A renegotiation with the troika to extend the maturities over a very long term in this context might appear to be the most logical solution to keep an appearance of integrity of public finance rules. Otherwise, “arithmetic restructuring” would occur in a situation, where the unavoidable is illegal. Defaulting on ECB-hled debt would translate into a violation of the no-bailout clause. The legal compliance of the EFSF/ESM would also be called into question, as the system was deemed legal by Germany only to the extent that it would not be a burden on taxpayers – which would indeed be the case in the event of a Greek default. If the only enforcement measure is to push “sinners” outside the EMU, as above-mentioned, it means that there are no enforcement measures whatsoever.
This contradiction is the result of the fact that a fiscal straightjacket was used to solve a problem that was not fiscal in nature. Rather, austerity served the purpose of a structural devaluation not necessarily aimed at correcting excessive public debt, which it did not accomplish, but rather aimed at correcting external imbalances through a contraction of demand in deficit countries, as in the absence of transfer mechanisms current account deficits translated into domestic credit crises. This problem is not fiscal but rather linked to the absence at that time of a centralised banking supervision and resolution framework. The result of focusing on the correction of these imbalances using fiscal parameters was that countries that had no external problems – such as Italy – were sucked into a deflationary spiral, reaching the limits of political sustainability.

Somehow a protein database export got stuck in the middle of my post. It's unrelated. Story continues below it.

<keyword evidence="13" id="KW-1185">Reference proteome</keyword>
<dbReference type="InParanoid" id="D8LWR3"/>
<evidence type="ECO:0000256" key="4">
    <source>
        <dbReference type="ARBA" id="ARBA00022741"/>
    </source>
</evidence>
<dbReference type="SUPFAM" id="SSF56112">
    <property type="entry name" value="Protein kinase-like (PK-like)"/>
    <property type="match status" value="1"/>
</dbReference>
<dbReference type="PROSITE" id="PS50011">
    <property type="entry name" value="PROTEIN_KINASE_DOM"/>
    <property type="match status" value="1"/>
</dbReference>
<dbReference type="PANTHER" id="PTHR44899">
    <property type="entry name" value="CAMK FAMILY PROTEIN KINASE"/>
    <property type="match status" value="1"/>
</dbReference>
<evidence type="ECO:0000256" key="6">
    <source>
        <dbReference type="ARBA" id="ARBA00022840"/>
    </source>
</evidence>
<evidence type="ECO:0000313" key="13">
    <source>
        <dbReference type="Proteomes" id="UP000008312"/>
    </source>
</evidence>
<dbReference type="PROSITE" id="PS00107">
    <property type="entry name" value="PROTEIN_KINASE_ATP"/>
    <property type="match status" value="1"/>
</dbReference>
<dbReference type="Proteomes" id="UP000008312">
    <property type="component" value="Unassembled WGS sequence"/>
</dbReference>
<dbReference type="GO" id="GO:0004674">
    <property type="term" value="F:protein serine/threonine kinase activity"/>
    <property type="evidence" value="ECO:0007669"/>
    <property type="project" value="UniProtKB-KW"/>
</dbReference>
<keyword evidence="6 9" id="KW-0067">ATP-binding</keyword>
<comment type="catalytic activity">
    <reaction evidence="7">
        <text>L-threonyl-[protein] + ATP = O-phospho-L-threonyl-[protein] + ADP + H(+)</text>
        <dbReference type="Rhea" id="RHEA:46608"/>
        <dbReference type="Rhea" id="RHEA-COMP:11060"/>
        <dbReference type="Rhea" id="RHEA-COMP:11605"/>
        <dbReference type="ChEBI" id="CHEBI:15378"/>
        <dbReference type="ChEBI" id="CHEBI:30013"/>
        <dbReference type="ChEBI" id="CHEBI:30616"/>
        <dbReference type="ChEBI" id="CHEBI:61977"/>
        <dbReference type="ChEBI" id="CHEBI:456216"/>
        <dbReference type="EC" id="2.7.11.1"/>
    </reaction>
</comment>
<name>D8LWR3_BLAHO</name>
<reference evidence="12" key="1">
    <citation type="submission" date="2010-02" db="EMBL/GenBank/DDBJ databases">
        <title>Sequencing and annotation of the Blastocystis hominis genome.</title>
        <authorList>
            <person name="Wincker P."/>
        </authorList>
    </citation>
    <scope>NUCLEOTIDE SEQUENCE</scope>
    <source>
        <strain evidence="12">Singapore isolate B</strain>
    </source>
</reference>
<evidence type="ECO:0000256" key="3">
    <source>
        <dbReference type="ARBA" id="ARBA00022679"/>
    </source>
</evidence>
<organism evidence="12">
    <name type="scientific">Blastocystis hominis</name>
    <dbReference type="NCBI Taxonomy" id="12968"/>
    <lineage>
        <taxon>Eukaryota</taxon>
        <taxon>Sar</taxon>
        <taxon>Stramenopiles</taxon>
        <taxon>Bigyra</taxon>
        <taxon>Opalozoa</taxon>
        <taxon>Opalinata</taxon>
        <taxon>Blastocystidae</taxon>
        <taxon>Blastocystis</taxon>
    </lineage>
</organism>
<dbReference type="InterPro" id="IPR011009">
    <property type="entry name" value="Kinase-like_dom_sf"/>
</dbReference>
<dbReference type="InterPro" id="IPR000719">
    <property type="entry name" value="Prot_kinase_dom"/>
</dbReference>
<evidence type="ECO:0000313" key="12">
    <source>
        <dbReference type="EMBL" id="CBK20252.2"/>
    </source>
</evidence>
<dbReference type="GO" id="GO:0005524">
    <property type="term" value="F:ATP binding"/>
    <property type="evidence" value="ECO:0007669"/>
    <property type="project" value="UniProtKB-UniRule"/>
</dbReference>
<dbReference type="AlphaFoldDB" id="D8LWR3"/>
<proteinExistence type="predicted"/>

Some kind of debt forgiveness would be a necessary condition for Greece to restart its economy, finally free from a paralysing debt overhang, and it would also provide momentum to reconcile the legal framework of EMU governance with the crude economic and political reality. After that, it would be up to the private sector to assess the creditworthiness of the country. With the hope that reckless investment in sovereign debt in the future would be based on realistic analysis of the economic performance of a country and not on bets on public bailouts or on other countries’ willingness to intervene. Intra-eurozone public schemes for solidarity would be better employed to cope with asymmetric unemployment shocks and with the systemic consequences of sovereign defaults, rather than to reward creditors’ miscalculations.
Marco Giuli has been a Research Fellow at the Madariaga - College of Europe Foundation since October 2008 and covers research and events related to the Empowering Europe and Challenging Citizens programmes. His research interests include EU economic policy, financial market regulation, the internal market and energy markets and security. Marco Giuli holds a BA in International Relations from the University of Rome (Sapienza) and earned an MA degree in the Economics of European Integration. Prior to joining the Foundation, he worked as a trainee for the Italian Institute for Foreign Trade in Moscow and as a Visiting Researcher at the Centre for European Policy Studies (CEPS) in Brussels.